Injuries caused by household products are becoming increasingly common in Australia, and researchers at Monash University believe the large pack sizes of some medicines are causing unnecessary risk to the public.
Paracetamol features in nearly all Australian medicine cabinets. However, in recent years manufacturers have decided to make more of the mild analgesic readily available by selling packs of between 96 and 100 pills.
In a paper published in the journal Emergency Medicine Australiasia?, Professor Andis Graudins called on authorities to restrict pack sizes to help witha serious problem playing out in the country's hospitals. More than 8,000 Australians are poisoned each year by Paracetamol?, with doctors seeing more than 150 patients per week.
According to Emergency Medicine Australiasia, this makes up of 20 per cent of all poisonings in Australia.
Designed to assist those who suffer from arthritis by providing significant pain relief, people are deliberately overdosing on modified releases of Paracetamol. Last year, supermarkets were banned from selling large pack of the pain relief following investigations from the Department of Health.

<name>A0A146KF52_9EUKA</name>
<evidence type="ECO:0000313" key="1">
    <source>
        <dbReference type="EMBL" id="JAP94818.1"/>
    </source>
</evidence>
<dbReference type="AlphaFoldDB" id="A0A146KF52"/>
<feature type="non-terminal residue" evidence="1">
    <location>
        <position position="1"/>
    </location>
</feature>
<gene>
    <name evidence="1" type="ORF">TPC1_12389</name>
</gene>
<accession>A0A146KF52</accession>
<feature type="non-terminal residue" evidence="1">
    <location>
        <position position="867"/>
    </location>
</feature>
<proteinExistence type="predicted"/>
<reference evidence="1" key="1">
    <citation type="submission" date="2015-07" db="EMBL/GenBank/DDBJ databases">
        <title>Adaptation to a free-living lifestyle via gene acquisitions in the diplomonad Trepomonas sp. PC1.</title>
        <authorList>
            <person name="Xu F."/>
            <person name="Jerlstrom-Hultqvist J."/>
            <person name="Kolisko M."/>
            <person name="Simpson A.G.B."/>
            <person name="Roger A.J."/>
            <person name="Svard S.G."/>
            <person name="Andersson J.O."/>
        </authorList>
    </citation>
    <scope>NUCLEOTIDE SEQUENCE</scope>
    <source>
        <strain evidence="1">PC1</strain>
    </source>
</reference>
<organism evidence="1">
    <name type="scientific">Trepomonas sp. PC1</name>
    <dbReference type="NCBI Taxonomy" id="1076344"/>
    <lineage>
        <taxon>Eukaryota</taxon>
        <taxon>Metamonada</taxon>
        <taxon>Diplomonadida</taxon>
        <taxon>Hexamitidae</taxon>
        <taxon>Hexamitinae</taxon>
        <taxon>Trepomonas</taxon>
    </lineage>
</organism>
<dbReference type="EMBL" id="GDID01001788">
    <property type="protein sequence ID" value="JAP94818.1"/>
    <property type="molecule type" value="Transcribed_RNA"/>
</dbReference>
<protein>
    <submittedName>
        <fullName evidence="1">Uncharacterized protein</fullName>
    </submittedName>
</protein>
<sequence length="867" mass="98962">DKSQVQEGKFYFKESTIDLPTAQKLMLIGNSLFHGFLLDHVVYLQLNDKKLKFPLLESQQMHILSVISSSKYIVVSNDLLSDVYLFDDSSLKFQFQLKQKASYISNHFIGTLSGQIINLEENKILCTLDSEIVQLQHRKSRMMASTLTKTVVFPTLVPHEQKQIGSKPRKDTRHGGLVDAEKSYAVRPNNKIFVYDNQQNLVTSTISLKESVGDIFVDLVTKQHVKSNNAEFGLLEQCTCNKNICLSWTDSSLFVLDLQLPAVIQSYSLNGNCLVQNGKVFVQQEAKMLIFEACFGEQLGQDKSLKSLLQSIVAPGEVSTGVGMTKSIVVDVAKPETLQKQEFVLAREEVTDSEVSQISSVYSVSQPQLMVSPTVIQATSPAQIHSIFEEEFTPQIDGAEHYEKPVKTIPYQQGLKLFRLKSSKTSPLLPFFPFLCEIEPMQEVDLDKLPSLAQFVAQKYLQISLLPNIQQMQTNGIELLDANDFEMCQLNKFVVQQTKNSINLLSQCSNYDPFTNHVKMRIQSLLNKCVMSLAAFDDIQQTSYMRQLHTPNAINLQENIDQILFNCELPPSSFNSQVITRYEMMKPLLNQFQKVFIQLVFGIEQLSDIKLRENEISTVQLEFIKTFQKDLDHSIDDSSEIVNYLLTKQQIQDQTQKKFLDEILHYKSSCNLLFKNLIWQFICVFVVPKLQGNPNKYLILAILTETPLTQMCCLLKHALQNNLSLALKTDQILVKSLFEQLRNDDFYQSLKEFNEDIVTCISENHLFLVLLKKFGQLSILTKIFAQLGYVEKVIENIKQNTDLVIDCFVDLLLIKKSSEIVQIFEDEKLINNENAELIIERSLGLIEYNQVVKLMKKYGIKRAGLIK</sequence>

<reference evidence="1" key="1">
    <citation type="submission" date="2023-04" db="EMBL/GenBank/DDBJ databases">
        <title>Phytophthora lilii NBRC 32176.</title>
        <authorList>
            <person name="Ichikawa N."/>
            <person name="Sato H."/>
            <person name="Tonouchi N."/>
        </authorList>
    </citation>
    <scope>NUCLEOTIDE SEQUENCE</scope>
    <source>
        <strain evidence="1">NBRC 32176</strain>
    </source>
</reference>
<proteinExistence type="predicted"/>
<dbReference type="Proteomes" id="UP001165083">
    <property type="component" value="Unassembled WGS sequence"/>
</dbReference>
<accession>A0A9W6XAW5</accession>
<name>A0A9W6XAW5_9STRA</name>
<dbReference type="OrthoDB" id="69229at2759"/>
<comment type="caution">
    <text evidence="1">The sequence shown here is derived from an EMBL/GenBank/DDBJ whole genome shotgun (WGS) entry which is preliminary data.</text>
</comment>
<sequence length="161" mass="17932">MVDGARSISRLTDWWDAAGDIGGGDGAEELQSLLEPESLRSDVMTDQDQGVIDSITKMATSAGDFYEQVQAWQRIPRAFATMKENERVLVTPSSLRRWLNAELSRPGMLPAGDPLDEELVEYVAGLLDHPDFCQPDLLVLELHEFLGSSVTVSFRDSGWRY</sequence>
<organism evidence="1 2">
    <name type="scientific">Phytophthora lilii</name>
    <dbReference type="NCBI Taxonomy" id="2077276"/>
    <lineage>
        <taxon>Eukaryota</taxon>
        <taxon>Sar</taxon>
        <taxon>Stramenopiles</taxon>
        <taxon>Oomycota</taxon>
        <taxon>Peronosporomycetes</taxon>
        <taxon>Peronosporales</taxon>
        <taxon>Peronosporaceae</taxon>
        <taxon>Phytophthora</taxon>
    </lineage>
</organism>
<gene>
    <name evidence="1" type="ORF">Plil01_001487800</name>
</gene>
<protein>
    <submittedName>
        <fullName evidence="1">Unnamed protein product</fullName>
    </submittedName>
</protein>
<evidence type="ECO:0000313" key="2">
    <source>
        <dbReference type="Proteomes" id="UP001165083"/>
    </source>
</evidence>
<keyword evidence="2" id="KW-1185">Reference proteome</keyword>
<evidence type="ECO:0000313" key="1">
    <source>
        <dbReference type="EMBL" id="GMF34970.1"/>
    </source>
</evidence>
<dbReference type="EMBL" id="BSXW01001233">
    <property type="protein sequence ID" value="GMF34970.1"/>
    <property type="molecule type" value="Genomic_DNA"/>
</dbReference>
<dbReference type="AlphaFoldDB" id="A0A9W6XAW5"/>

From September, consumers have only been able to purchase packs with more than 21 pills across the counter at pharmacies.
Professor Graudins explained if manufacturers stopped producing large packs of Paracetamol, it won't necessarily stop people overdosing. However, it would potentially reduce the severity of some of the cases seen at hospitals across Australia.
"It can kill if you take enough and you don't get the appropriate medical treatment," Professor Graudins told news.com.au.
An overdose from Paracetamol can cause liver inflammation and failure after just eight hours, and it is imperative patients seek urgent medical attention.
This highlights the importance of people taking the prescribed medication dose and following the manufacturer guidelines. Having smaller packets of Paracetamol would certainly reduce the number of people overdosing.
Product liability in NSW
If you follow the instructions on the back of the packet, but you are injured by any product, regardless of whether it has been modified or not, you could be eligible for compensation.
Injuries from products are more common than most people think so if you believe you have a case, contact a compensation lawyer at Gerard Malouf & Partners.
These lawyers operate on a no win no fee basis so they can advise you on your chances of success free of charge – if they think you have a case, it's completely up to you whether you engage their services.